In United States v. Lopez, the Supreme Court held for the first time in almost sixty years that Congress had exceeded its power to regulate interstate commerce. Lopez struck down the Gun-Free School Zones Act of 1990, which prohibited possession of firearms within one thousand feet of a school. More important is the basic change that Lopez made in Commerce Clause analysis. A long line of Supreme Court cases had consistently held that whether Congress could regulate an activity depended on whether the activity affected interstate commerce. Lopez continues that requirement, but also adds considerations of state sovereignty that had previously been limited to the Court's Tenth Amendment cases. Thus, Lopez implicitly combines two previously separate limitations on the commerce power into a heightened scrutiny of federal legislation regulating areas of traditional concern to the states. Lopez still permits broad federal regulation of commercial activity, and thus leaves open means for Congress to regulate most activities by regulating associated commercial aspects, provided that Congress includes specific jurisdictional language in the statute.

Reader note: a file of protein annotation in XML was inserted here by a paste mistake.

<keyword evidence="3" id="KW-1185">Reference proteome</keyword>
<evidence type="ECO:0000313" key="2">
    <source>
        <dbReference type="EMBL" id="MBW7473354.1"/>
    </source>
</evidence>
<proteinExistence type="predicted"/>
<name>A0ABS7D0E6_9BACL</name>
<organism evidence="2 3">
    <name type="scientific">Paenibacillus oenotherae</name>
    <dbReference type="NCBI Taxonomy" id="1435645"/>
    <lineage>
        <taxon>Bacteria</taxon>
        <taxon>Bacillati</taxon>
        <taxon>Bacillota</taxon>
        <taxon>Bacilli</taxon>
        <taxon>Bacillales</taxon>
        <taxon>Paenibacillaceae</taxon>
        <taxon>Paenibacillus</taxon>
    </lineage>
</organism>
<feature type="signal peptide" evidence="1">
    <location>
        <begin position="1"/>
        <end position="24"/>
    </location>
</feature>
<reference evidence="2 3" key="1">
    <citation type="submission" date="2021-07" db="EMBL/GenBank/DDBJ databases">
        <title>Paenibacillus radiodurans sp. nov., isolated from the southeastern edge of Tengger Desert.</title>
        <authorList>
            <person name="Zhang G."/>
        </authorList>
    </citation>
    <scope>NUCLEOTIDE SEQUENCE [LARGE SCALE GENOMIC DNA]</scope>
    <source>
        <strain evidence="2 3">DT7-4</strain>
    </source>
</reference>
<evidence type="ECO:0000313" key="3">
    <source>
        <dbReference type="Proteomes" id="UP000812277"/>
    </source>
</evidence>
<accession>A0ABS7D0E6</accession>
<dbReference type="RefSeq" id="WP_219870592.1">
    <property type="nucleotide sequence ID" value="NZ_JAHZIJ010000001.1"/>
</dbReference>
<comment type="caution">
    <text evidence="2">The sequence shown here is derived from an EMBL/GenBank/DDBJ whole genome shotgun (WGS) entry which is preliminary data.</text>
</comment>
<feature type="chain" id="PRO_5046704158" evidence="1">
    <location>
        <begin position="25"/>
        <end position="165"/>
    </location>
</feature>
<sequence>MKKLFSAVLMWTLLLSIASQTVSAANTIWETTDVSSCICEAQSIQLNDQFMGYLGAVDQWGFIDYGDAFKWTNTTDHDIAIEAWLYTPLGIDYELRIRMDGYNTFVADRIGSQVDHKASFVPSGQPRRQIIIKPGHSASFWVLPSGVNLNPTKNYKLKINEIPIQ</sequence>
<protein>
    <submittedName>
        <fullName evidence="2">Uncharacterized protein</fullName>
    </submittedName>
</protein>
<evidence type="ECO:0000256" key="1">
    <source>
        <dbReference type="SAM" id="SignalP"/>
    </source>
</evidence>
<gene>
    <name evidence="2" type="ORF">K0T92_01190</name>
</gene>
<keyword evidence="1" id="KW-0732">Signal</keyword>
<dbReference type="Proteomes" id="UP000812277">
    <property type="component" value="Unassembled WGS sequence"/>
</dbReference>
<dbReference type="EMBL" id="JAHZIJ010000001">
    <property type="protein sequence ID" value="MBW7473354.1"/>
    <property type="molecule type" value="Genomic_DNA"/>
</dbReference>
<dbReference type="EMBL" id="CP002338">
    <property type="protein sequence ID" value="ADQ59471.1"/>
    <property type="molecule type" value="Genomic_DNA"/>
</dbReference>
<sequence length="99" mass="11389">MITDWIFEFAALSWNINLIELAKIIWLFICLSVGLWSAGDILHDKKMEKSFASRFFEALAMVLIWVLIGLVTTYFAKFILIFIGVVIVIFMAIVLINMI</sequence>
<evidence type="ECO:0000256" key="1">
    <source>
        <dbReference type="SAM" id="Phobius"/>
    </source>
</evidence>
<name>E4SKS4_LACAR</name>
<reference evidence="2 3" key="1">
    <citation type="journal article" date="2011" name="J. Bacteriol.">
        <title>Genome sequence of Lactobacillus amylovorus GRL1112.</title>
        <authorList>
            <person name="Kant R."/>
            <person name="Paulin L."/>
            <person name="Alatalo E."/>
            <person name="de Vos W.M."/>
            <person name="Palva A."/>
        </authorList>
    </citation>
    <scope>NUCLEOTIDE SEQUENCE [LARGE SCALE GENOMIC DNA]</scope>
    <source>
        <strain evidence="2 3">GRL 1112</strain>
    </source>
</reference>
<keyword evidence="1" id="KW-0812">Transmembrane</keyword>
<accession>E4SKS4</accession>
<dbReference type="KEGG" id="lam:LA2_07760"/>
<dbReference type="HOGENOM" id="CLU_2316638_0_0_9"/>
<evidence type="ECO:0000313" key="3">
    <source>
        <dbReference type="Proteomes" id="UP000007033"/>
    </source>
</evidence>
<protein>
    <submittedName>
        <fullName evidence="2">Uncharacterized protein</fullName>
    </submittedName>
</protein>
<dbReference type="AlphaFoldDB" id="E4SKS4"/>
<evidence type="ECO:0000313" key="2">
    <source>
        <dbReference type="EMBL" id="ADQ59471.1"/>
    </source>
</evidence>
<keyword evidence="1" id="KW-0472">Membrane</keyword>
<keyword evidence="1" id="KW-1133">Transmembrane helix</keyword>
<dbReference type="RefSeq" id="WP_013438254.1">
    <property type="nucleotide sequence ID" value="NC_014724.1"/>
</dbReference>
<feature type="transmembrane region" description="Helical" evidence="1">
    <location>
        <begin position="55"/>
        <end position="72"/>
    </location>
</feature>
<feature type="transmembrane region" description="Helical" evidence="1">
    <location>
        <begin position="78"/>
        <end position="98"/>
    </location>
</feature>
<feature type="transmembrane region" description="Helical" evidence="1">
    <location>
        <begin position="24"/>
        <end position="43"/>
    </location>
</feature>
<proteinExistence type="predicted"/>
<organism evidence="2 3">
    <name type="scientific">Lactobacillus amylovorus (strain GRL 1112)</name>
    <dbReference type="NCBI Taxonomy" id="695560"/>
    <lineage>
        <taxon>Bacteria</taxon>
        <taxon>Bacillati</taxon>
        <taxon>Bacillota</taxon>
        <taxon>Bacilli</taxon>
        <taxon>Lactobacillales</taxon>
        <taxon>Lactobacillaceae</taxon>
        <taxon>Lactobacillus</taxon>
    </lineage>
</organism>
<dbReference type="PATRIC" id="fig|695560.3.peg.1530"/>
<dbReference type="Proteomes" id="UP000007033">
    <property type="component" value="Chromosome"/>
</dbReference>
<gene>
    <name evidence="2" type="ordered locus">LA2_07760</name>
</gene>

Stephen M. McJohn,
The Impact of United States v. Lopez: The New Hybrid Commerce Clause,
Duq. L. Rev.
Available at: https://dsc.duq.edu/dlr/vol34/iss1/3